Cookie Jar Gingersnaps

cookie jar gingersnaps

I’m not sure how far back this recipe for Cookie Jar Gingersnaps goes but it’s the same Gingersnap cookie recipe my mom, grandmother and great grandmother made. Retro recipes are the best. They’re usually uncomplicated and have survived the test of time. No weird ingredients like quinoa or gluten free almond flour. Just good old fashioned regular stuff like flour, eggs and molasses.

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My aunt Gale sent me this recipe for Gingersnaps in a Christmas card a few years ago along with another blast from the past recipe. I don’t bake a lot of cookies. Not because I don’t like them but because I’d eat them all. This Gingersnap Cookie recipe is kind of a lazy alternative to making gingerbread men. No rolling out or cutting. Just roll into balls, dip in sugar and bake. While they cook they get a crackly top and glisten with the crystals of sugar. And that smell…..reminds me of childhood.

gingersnap cookies

Gingersnap cookie dough is pretty stiff so if you have a stand mixer it’s a bit easier. But you can also work on your arm muscles and mix the dough by hand.

Take your egg out of the fridge to let it warm up to room temperature. This just helps it incorporate better into the ingredients. If you’re boiling or poaching an egg or other methods where you want it to stay together, cold right from the fridge is best.


Sift together the dry ingredients. Except the sugar. Preheat the oven.

Measure the shortening. You can use a little science to get an accurate measurement of any fat based ingredient like lard, peanut butter, butter etc. Just fill a large measuring cup with cold water to a certain measurement and add the shortening and watch the water line go up. If you need 3/4 cup of shortening, fill the cup to 1 and 1/4 cup cold water, immerse the shortening in until the water line reaches 2 cups. So you have just used displacement. See? Science wasn’t a waste of time after all!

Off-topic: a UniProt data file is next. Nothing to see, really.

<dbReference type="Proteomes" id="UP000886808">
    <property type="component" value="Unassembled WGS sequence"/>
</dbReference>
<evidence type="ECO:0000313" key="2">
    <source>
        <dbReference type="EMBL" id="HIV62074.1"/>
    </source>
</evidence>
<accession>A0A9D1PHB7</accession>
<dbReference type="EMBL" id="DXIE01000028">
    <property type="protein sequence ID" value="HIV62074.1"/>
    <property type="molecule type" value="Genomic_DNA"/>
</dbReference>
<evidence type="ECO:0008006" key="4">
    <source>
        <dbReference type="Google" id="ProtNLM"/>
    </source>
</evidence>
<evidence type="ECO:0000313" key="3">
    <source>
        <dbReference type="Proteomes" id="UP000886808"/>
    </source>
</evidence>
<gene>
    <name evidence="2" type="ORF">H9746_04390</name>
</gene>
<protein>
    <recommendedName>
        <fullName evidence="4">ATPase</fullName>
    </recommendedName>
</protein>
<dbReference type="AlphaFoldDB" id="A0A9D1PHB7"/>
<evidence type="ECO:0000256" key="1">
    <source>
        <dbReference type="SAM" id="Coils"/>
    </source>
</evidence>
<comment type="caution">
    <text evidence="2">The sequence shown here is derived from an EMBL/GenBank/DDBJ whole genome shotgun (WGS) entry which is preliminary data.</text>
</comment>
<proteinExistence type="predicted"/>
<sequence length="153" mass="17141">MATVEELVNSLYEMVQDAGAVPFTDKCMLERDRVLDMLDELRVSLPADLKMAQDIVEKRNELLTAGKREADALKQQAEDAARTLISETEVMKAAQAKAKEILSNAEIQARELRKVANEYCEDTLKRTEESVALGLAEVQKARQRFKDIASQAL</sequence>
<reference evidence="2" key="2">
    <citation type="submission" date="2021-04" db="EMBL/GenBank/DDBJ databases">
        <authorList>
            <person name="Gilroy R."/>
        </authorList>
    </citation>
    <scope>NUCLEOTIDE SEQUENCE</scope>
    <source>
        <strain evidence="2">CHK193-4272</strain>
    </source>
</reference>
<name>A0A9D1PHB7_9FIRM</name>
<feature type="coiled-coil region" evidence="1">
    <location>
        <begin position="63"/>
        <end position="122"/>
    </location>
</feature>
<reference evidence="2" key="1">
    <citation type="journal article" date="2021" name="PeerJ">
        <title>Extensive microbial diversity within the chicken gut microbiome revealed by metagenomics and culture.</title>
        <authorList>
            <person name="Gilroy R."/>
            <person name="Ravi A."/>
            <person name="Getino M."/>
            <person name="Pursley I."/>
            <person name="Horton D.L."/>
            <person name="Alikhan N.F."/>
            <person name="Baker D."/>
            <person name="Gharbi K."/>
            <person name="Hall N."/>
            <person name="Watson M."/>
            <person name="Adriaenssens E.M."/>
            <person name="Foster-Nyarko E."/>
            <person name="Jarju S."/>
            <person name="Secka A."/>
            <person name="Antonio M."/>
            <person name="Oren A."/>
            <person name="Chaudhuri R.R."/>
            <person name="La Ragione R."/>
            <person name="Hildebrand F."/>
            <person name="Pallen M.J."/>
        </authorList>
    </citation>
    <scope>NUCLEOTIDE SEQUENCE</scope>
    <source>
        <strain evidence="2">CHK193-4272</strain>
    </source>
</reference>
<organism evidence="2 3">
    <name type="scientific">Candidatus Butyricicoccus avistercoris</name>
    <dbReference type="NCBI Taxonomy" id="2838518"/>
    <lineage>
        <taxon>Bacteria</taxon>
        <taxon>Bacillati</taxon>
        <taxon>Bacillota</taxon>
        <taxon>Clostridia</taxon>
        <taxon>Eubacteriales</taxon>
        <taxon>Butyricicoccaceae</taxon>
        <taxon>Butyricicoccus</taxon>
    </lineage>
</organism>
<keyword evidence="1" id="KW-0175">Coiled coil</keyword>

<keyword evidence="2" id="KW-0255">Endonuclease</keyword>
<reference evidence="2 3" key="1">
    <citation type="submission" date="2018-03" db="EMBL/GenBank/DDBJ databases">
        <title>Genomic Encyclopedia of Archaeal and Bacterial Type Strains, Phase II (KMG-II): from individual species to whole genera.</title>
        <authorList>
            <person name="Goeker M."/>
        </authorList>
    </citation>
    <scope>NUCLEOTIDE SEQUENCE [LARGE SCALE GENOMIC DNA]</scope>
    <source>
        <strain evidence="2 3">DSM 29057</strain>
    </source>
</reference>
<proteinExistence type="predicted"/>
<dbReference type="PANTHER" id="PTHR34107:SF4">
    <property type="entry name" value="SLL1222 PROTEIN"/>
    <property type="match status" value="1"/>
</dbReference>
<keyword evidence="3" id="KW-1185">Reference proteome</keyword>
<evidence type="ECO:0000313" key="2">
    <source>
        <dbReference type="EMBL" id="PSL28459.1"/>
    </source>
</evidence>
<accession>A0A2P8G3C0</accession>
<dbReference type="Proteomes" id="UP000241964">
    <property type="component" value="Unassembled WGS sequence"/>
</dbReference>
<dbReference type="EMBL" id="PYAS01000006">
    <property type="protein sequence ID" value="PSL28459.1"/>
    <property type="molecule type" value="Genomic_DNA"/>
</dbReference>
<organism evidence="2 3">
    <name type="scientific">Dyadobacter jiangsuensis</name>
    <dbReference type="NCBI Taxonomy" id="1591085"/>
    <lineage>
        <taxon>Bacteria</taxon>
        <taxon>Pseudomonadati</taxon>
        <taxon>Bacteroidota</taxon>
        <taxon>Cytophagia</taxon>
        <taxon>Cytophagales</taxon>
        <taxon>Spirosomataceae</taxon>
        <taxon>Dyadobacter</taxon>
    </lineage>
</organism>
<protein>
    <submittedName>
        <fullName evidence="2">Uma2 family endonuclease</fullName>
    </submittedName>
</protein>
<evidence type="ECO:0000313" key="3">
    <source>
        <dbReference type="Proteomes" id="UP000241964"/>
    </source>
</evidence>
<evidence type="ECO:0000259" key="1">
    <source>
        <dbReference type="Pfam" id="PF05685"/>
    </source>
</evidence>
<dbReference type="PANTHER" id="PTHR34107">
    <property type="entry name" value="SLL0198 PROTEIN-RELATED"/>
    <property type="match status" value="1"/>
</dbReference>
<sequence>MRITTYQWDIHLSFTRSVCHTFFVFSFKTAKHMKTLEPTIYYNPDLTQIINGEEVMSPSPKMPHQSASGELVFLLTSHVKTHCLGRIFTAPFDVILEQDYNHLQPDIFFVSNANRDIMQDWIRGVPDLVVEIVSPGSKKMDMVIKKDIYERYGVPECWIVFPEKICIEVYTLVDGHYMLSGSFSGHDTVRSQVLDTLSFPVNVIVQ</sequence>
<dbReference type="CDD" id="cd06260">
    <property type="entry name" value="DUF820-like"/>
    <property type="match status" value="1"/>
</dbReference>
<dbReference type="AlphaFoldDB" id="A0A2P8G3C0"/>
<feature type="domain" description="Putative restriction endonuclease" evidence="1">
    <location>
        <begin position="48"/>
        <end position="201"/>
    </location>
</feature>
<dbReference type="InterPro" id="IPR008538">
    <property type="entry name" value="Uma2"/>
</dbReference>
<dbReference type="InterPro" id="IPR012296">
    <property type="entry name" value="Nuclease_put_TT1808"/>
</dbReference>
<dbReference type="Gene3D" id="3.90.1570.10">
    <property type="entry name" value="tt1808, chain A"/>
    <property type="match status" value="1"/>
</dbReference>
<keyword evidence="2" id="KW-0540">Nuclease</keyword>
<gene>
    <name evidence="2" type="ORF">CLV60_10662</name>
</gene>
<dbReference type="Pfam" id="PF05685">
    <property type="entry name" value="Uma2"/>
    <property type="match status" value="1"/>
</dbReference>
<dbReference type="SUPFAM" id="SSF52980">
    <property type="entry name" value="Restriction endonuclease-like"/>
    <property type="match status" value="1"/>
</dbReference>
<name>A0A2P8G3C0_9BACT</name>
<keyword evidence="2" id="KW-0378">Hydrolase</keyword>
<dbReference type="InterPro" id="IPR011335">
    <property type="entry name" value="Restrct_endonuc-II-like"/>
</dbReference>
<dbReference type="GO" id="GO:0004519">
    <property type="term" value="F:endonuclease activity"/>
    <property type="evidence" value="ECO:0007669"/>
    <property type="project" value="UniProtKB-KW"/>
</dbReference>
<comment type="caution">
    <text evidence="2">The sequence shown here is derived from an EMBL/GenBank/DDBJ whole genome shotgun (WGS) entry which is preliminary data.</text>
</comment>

measuring cup

Pour out the water, it will roll right off. Remember, use very cold water, you don’t want to melt the fat.

Cream the shortening with the sugar until it’s fluffy using a hand mixer or stand mixer. Add the egg and molasses and beat well until smooth.

Add the flour mixture and continue to beat until incorporated. These cookies smell great even before they’re baked. But don’t eat the raw dough. That’s what “they” say. Whoever they are.

cookie dough

Roll into balls and dip each ball into sugar, then place sugar side up on a baking sheet about 2 inches apart. You’ll need 2 baking sheets. Don’t grease the pan but you can use parchment paper.

gingersnap cookies

Bake in the centre and upper part of the oven for 12 minutes.

Cool on a rack.

gingersnap cookies

Nothing like warm Gingersnap Cookies right out of the oven with some milk. You might also like Shortbread Cookies.

gingersnap cookies

Here’s the recipe:

Cookie Jar Gingersnaps

Gingersnap Cookies just like grandma used to make with the perfect crackly top.
Course Dessert
Cuisine Canadian/American
Keyword gingersnap cookies, gingersnaps
Prep Time 30 minutes
Cook Time 12 minutes
Total Time 42 minutes
Servings 3 dozen


  • 2 cups sifted all purpose flour
  • 1 Tbsp ground ginger
  • 2 tsp baking soda
  • 1 tsp cinnamon
  • 1/2 tsp salt
  • 3/4 cup shortening
  • 1 cup white sugar + extra for dipping
  • 1 large egg
  • 1/4 cup molasses


  • Preheat oven to 350 degrees and arrange racks with one in the middle and one in the upper third of the oven.
  • Combine flour, ginger, baking soda, cinnamon and salt.
  • Cream shortening and gradually add sugar, beating until fluffy. Add egg and molasses and beat until blended.
  • Sift dry ingredients over creamed mixture and beat until smooth.
  • Roll dough into balls and dip into sugar on one side. Place sugar side up on an ungreased baking sheet about 2 inches apart.
  • Bake for 12 minutes. Switch pan locations at halfway point if desired to ensure both sheets cook evenly.
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4 thoughts on “Cookie Jar Gingersnaps”

  1. OMG those cookies look beautiful – a true Christmas Cookie!
    This was just what I needed to see this morning to inspire me to get baking!?
    Love following Old CutKitchen!

    1. They are slightly crunchy, with a somewhat soft interior. If that makes sense. You could experiment with cooking time if you wanted them a little softer or crunchier.

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